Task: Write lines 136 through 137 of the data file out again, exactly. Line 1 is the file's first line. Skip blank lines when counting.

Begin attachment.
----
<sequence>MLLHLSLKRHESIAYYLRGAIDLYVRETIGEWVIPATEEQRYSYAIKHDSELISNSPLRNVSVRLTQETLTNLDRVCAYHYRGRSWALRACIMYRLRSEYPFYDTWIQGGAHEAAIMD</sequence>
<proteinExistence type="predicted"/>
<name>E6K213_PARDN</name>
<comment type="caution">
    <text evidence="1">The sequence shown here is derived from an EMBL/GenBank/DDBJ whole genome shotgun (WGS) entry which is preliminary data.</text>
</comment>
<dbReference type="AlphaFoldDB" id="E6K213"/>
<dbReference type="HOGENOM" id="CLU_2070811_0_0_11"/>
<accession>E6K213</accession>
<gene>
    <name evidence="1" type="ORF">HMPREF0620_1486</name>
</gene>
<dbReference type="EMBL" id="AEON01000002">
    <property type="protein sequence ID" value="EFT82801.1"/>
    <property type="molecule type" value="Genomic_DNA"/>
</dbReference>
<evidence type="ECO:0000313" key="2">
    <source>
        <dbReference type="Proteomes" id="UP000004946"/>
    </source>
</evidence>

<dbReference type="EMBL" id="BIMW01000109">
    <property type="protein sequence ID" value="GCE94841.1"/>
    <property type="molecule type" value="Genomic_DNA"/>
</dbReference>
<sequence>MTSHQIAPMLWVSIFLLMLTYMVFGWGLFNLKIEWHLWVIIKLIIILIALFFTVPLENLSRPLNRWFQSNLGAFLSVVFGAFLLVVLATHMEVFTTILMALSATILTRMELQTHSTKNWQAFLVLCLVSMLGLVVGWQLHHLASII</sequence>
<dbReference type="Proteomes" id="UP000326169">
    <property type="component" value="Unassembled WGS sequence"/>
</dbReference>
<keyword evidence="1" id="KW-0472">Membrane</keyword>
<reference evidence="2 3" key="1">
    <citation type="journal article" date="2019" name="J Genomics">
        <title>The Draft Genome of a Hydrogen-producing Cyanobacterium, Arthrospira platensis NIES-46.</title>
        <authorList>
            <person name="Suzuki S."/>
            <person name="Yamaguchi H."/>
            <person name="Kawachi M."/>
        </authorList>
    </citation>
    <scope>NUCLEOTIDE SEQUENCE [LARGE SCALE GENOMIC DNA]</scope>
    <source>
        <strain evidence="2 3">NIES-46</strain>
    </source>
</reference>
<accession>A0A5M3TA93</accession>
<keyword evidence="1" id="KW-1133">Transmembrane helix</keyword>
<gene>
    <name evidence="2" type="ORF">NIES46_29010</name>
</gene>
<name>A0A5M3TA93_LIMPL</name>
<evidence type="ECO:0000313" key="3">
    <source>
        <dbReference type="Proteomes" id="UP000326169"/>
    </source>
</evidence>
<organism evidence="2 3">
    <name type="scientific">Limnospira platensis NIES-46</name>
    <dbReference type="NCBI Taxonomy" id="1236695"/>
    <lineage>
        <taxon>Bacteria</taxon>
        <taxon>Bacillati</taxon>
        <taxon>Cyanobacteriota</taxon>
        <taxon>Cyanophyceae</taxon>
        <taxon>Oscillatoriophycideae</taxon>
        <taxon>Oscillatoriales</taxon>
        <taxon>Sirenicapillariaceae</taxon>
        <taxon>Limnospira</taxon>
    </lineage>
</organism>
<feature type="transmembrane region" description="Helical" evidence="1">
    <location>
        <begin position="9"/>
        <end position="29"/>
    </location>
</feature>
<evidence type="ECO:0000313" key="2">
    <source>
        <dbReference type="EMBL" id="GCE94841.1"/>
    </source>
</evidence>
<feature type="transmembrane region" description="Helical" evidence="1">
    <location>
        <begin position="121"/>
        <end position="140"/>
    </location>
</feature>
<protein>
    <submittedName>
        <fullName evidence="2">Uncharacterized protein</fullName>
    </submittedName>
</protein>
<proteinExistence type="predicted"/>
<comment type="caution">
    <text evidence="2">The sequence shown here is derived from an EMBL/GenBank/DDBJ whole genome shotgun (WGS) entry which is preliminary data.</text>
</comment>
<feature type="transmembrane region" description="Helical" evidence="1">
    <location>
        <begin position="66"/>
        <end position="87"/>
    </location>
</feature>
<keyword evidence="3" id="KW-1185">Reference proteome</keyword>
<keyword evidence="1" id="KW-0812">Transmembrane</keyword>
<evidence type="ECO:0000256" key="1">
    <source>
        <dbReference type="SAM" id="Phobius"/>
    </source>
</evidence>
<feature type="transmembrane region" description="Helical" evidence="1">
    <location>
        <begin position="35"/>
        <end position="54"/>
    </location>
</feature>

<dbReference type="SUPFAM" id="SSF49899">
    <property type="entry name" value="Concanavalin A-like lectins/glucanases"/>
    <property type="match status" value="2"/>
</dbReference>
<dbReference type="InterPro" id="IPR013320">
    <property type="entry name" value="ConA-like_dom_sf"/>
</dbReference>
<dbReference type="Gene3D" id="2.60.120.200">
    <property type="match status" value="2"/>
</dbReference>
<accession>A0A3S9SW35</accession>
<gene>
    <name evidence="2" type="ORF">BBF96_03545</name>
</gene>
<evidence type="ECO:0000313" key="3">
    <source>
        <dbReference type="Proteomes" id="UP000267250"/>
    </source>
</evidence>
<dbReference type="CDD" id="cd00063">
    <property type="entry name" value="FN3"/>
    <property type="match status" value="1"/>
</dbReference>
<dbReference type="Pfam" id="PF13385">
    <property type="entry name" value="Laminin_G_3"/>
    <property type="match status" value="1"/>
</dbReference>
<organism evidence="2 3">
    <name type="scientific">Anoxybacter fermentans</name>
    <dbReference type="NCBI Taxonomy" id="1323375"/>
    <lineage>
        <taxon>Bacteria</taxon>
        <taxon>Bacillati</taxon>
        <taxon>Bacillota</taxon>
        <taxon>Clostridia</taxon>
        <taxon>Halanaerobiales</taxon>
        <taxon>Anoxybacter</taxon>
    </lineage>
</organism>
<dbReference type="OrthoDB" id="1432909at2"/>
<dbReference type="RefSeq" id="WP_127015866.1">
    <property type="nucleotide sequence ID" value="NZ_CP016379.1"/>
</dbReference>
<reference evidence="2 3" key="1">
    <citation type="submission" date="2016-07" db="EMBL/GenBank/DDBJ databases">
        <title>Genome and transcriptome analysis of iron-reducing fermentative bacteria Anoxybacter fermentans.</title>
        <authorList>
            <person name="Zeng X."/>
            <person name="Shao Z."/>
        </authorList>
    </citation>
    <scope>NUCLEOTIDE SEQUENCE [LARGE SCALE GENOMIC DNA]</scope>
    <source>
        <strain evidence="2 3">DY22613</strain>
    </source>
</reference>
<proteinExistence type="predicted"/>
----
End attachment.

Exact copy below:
    <property type="match status" value="1"/>
</dbReference>